Constitution bench, in a unanimous verdict, held that this norm will continue to hold good till a law on the issue is made by Parliament
New Delhi: In a landmark verdict aimed at insulating the appointment of Chief Election Commissioner and election commissioners from the executive’s interference, the Supreme Court on Thursday ruled that their appointments will be done by the President on the advise of a committee comprising the prime minister, leader of opposition in the Lok Sabha and the Chief Justice of India.
A five-judge constitution bench headed by Justice KM Joseph, in a unanimous verdict, held that this norm will continue to hold good till a law on the issue is made by Parliament.
The apex court said if the leader of opposition in the Lok Sabha is not there, then leader of the single largest opposition party will be in the committee to appoint the Chief Election Commissioner and elections commissioners.
The bench delivered its verdict on a batch of pleas seeking a collegium-like system for the appointment of election commissioners and the Chief Election Commissioner.
The bench, also comprising Justices Ajay Rastogi, Aniruddha Bose, Hrishikesh Roy and CT Ravikumar, stressed on purity in the election process, and said democracy is intrinsically linked to the will of people.
Justice Rastogi, who concurred with the lead judgement authored by Justice Joseph, delivered a separate verdict with his reasoning.
The apex court said that election in a democracy should be undoubtedly be fair and the buck stops with the Election Commission to ensure that its purity is maintained.
It said in a democracy, the purity of election must be maintained or else it would lead to disastrous consequences.
The bench said the Election Commission must act within the constitutional framework and within the law and it cannot act in an unfair manner.
It said that an Election Commission, which does not ensure free and fair role in the process, guarantees breakdown of rule of law, which is the bedrock of the democracy.
The bench said that democracy is fragile and would collapse if “lip service” is paid to rule of law.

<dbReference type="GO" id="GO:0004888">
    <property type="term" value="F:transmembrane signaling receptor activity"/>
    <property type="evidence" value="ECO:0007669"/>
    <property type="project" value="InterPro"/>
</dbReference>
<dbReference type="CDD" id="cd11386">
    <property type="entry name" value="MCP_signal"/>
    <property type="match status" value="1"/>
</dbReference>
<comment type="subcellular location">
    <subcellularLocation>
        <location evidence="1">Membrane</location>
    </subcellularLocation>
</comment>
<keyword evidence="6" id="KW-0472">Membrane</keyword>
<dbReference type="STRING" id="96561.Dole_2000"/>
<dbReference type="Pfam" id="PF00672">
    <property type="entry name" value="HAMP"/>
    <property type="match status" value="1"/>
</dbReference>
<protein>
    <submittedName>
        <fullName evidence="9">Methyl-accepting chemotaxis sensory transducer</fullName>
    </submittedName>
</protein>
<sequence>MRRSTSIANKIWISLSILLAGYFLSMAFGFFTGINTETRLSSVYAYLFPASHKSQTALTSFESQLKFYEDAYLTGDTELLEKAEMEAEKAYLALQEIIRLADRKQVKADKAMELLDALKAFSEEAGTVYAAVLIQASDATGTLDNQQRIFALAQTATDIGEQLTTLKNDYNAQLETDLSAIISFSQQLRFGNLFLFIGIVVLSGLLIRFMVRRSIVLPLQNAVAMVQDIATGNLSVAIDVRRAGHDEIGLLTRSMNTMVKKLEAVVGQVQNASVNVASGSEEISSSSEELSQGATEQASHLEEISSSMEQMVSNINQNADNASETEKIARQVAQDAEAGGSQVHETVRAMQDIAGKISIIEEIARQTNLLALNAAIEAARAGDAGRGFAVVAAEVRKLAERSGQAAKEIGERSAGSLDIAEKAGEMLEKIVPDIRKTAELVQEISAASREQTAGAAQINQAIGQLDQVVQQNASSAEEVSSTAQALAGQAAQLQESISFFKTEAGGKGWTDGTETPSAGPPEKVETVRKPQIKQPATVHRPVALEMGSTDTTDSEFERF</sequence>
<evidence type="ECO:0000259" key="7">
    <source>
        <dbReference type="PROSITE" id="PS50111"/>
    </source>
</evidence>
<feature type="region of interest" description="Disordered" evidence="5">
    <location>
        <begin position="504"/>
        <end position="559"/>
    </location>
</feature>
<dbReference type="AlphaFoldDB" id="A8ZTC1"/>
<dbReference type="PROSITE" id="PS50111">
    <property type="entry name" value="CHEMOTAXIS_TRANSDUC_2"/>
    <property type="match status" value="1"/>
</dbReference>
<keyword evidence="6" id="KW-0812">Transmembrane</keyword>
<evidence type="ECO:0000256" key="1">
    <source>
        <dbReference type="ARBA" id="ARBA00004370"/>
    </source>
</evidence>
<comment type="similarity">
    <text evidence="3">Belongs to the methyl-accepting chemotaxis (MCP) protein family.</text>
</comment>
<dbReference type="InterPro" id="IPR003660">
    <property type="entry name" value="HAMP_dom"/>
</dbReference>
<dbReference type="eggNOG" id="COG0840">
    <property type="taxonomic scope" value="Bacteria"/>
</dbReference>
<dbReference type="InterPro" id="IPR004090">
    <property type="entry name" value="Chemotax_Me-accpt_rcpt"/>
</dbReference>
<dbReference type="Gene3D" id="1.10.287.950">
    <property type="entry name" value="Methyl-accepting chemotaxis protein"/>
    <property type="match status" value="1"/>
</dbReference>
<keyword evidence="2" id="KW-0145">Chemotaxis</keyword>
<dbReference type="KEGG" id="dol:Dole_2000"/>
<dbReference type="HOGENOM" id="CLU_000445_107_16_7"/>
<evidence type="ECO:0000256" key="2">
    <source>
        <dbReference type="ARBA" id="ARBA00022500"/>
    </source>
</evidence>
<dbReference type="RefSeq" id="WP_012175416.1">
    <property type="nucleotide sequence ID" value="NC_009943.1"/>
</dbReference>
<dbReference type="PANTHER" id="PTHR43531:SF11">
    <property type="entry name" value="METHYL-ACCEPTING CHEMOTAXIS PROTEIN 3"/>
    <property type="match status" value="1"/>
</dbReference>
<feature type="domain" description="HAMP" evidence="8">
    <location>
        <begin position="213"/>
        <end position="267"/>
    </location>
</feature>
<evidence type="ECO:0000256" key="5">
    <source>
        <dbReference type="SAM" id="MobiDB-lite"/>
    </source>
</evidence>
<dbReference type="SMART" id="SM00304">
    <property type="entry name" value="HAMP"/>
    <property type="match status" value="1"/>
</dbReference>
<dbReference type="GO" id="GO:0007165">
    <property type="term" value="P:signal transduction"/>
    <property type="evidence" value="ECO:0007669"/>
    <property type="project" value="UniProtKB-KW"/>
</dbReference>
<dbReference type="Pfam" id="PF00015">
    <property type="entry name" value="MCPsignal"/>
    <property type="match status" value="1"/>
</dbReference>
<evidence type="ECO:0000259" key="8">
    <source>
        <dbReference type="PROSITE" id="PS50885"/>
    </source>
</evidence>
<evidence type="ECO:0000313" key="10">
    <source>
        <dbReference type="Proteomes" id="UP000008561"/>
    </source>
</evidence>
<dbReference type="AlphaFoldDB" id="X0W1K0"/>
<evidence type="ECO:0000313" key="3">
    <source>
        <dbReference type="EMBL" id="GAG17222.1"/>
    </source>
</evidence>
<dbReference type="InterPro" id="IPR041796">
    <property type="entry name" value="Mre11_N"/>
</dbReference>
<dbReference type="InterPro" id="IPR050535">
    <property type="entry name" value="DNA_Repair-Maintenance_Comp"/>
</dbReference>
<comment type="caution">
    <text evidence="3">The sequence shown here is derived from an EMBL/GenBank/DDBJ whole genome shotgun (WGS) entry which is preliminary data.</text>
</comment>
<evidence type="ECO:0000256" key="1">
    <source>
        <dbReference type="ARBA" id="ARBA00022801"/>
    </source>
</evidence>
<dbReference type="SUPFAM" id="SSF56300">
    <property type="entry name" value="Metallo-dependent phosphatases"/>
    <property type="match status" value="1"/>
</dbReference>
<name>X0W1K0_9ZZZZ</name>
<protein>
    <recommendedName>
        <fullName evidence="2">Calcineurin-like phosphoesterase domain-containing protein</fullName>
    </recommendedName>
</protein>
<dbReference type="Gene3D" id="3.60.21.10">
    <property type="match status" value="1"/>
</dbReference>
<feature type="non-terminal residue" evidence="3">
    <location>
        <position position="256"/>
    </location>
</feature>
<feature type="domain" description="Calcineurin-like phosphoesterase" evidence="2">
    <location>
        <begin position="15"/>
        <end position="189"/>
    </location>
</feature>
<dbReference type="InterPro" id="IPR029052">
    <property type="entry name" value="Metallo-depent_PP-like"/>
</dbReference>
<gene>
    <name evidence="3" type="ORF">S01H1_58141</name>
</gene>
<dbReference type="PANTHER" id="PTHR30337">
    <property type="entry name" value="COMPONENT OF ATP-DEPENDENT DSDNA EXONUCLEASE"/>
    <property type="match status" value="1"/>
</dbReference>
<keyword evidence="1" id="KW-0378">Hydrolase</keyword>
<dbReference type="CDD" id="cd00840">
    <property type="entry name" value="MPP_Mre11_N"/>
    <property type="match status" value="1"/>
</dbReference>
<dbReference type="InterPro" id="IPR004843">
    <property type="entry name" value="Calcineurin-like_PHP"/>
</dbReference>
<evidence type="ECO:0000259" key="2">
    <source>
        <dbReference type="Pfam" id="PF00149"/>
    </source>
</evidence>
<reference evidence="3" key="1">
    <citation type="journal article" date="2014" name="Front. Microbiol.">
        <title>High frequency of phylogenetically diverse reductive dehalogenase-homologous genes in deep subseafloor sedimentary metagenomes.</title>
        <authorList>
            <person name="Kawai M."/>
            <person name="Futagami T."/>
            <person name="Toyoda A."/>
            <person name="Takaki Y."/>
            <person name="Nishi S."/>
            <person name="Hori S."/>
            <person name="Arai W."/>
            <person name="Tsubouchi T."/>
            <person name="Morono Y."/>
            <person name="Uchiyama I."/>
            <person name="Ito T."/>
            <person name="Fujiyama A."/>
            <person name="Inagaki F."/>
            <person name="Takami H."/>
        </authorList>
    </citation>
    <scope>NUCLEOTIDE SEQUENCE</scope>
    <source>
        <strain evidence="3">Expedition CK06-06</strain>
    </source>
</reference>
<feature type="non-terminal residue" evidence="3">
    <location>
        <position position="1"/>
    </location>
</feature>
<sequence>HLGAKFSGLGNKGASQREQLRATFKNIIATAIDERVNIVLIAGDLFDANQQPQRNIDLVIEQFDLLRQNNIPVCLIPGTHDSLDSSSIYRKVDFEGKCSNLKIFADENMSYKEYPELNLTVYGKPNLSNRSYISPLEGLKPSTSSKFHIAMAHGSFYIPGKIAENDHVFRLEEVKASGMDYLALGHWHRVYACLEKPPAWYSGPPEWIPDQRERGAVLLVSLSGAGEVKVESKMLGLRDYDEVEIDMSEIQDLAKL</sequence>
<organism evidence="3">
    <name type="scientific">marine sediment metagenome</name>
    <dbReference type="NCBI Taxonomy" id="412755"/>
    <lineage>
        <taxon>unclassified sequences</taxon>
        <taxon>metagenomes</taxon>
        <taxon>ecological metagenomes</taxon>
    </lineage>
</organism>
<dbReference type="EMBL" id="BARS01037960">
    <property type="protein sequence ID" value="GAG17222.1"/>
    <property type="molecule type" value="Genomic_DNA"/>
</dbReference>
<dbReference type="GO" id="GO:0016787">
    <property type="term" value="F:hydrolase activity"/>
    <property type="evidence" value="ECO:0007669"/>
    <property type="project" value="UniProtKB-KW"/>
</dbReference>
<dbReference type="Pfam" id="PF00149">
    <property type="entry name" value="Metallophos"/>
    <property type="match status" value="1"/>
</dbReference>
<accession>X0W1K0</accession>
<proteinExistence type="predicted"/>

It referred to Article 324 of the Constitution which deals with the appointment of members of Election Commission and said that Parliament has not passed any law in this regard as required by the Constitution.
Article 324 (2) says the Election Commission consist of the Chief Election Commissioner and election commissioners, if any, as the President may from time to time fix and their appointments shall, subject to the provisions of any law made in that behalf by parliament, be made by the President.
The apex court had reserved its judgement on the issue on November 24 last year.
During the hearing in the matter, the top court had questioned the “haste” and “tearing hurry” with which the Centre had appointed ex-bureaucrat Arun Goel as an Election Commissioner, saying his file travelled at “lightning speed” within departments in 24 hours.
The central government had vehemently resisted the observations, with Attorney General R Venkataramani contending that the whole issue pertaining to his appointment needed to be looked at in entirety.
The apex court had asked how the Union law minister shortlisted a panel of four names that was recommended to the prime minister for appointment as election commissioner when none of them would have completed the stipulated six-year tenure in office.
It had perused the Centre’s original file on Goel’s appointment, and said, “What kind of evaluation is this? Although, we are not questioning the merits of Arun Goel’s credentials but the process.”
As the bench questioned the “lightning speed” with which Goel was appointed as an EC, Venkataramani, the government’s law officer, had urged the bench not to make observations without looking into the entire issue of the appointment process.
Under the Election Commission (Conditions of Service of Election Commissioners and Transaction of Business) Act, 1991, an EC can have a tenure of six years or up to the age of 65, whichever is earlier.
Goel’s appointment as an EC came under scrutiny by the top court which had sought from the Centre the original records pertaining to his appointment for perusal, saying it wanted to know whether there was any “hanky panky”.
The top court, which had rejected the Centre’s objections to its order for producing the original file, had said it wanted to know whether everything was “hunky dory” in the appointment process as claimed by the government.
On November 19, Goel, a Punjab cadre IAS officer, was appointed as election commissioner.
Goel would be in line to be the next CEC after incumbent Rajiv Kumar demits office in February 2025. His total tenure in the Election Commission would be of over five years.
He will join Kumar and Election Commissioner Anup Chandra Pandey on the poll panel.
There was a vacancy in the Election Commission (EC) following the retirement of previous CEC Sushil Chandra in May.
Goel was the secretary in the Ministry of Heavy Industries and his voluntary retirement came into effect on November 18 last year. He has also served in the Union culture ministry.